Ethnic violence in the Balkans is a sharp reminder that hate based on religion, race, or other personal characteristics is an evil to be resisted. In Kosovo, there have been reports of heroism as well as horror - Serbian Orthodox monks sheltering Muslim Albanian Kosovars, for example. In the United States, a history tainted by hateful violence is changing for the better as well.
This week marks the 35th anniversary of the murder of three young civil rights workers in Mississippi. Several of those responsible were convicted under federal civil rights law, but local prosecutors have never brought charges under state criminal statutes. Now, there is an indication that such charges may be filed. As with other Southern states that have recently pressed charges against Ku Klux Klan members and others responsible for racial violence decades ago, this is a welcome effort to finally seek justice - and to clear a dark spot on Mississippi's past.
There are other signs of community courage. In Billings, Mont., several years ago, neo-Nazis began threatening Jewish residents. In response, the predominantly Christian population joined their Jewish neighbors in putting menorahs in their windows and cleaning up graffiti. This "Not in My Town" movement not only brought an end to the anti-Semitic threats there, it has spread to other communities threatened with such hateful attacks.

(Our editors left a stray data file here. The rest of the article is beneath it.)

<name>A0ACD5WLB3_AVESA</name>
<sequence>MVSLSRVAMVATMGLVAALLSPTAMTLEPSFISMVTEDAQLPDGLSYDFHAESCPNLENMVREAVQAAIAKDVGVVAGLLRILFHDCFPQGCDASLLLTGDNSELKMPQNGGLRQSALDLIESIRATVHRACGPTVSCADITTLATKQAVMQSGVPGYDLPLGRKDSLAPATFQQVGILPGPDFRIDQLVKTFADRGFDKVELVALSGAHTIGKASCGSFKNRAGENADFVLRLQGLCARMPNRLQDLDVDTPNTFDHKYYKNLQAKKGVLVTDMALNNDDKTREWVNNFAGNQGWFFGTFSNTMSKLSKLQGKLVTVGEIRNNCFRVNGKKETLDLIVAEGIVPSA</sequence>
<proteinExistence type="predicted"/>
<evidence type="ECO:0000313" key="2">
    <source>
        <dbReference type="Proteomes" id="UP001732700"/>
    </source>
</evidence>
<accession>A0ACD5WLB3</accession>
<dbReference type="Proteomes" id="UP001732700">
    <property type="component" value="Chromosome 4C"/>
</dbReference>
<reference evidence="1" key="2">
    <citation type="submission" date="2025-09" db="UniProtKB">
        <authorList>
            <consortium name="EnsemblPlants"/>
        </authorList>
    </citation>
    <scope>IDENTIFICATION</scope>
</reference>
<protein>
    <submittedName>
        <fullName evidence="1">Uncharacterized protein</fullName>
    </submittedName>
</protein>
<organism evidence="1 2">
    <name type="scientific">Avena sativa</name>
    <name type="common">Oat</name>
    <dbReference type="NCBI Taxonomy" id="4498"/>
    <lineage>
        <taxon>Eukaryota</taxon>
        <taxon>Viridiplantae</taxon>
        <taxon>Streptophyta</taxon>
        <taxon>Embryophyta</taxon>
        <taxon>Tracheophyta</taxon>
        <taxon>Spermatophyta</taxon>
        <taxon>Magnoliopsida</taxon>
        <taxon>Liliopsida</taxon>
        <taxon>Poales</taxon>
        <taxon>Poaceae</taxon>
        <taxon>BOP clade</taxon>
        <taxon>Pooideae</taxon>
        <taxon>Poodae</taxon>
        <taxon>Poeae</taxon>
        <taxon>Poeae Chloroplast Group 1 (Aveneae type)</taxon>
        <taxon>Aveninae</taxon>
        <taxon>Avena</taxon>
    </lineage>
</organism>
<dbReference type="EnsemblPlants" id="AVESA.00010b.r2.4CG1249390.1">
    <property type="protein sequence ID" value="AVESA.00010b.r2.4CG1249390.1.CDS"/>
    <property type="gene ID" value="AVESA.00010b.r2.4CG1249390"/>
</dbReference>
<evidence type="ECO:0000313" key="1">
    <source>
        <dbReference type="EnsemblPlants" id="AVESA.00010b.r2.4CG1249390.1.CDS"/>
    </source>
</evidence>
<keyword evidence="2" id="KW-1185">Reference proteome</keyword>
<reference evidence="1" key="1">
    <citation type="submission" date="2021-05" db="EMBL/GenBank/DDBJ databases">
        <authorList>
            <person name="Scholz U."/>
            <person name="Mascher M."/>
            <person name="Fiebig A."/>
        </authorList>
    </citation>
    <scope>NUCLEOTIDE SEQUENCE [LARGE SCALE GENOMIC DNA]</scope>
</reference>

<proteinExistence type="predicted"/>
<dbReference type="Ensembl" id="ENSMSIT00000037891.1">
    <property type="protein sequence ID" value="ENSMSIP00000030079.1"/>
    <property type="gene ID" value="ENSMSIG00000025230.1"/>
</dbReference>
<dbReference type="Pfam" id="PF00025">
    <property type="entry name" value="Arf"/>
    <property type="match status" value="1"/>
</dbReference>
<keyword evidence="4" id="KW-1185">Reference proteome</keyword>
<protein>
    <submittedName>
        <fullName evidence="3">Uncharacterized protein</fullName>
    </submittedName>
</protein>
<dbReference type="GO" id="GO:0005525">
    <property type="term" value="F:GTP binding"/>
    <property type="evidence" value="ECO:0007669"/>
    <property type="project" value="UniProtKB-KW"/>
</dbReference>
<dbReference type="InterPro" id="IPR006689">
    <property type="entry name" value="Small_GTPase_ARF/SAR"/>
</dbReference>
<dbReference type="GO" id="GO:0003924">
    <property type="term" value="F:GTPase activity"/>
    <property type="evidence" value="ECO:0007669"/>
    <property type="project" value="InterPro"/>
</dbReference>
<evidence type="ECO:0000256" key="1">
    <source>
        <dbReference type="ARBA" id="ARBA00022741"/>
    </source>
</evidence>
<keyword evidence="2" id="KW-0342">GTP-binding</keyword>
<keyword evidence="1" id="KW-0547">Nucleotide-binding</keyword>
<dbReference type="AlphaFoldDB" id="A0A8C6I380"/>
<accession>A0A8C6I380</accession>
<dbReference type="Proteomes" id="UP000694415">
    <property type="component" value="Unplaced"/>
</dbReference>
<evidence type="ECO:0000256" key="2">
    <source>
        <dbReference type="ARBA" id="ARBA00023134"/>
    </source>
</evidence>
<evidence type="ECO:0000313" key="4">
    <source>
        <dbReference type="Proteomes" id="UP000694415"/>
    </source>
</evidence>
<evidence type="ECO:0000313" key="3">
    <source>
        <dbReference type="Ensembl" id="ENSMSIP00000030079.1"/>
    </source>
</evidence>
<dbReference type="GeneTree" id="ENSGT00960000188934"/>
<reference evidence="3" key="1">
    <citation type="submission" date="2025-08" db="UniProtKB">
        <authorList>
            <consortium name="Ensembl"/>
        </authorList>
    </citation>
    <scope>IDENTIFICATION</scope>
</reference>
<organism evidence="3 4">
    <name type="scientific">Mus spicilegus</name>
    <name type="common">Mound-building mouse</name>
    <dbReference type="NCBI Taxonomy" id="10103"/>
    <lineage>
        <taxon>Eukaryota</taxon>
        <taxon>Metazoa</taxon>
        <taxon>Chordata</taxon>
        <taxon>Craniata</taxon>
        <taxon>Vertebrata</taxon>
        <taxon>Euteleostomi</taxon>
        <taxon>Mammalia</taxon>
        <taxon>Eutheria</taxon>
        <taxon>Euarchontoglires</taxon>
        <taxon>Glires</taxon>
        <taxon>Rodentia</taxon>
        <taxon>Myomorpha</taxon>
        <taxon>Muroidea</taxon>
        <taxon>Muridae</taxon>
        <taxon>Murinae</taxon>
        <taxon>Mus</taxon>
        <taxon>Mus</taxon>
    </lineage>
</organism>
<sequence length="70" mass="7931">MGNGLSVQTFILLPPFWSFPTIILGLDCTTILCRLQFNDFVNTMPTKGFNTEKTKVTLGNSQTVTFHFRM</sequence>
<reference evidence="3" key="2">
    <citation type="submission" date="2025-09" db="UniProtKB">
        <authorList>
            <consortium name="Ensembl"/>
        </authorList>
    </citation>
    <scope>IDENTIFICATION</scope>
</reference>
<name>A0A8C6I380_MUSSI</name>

Much more needs to be done. Last year's lynch-style murders of a black man in Jasper, Texas, and a gay college student in Laramie, Wyo., shocked the nation. The Justice Department reports that authorities around the country are recording some 8,000 hate crimes per year. While the number of "patriot" and militia groups have fallen in recent years, those espousing white supremacist and other hateful philosophies are on the rise - especially on the Internet, where so many impressionable young people hang out. Just last week, three synagogues in Sacramento, Calif., were attacked by arsonists who left leaflets blaming Jews for the war in Kosovo.
Proposed federal legislation would expand the Justice Department's criminal civil rights jurisdiction, and it would broaden current hate-crimes prevention law to include attacks based on gender, disability, and sexual orientation as well as race, religion, and national origin.
But as President Clinton said last week, "We cannot achieve true tolerance merely through legislation; we must change hearts and minds as well."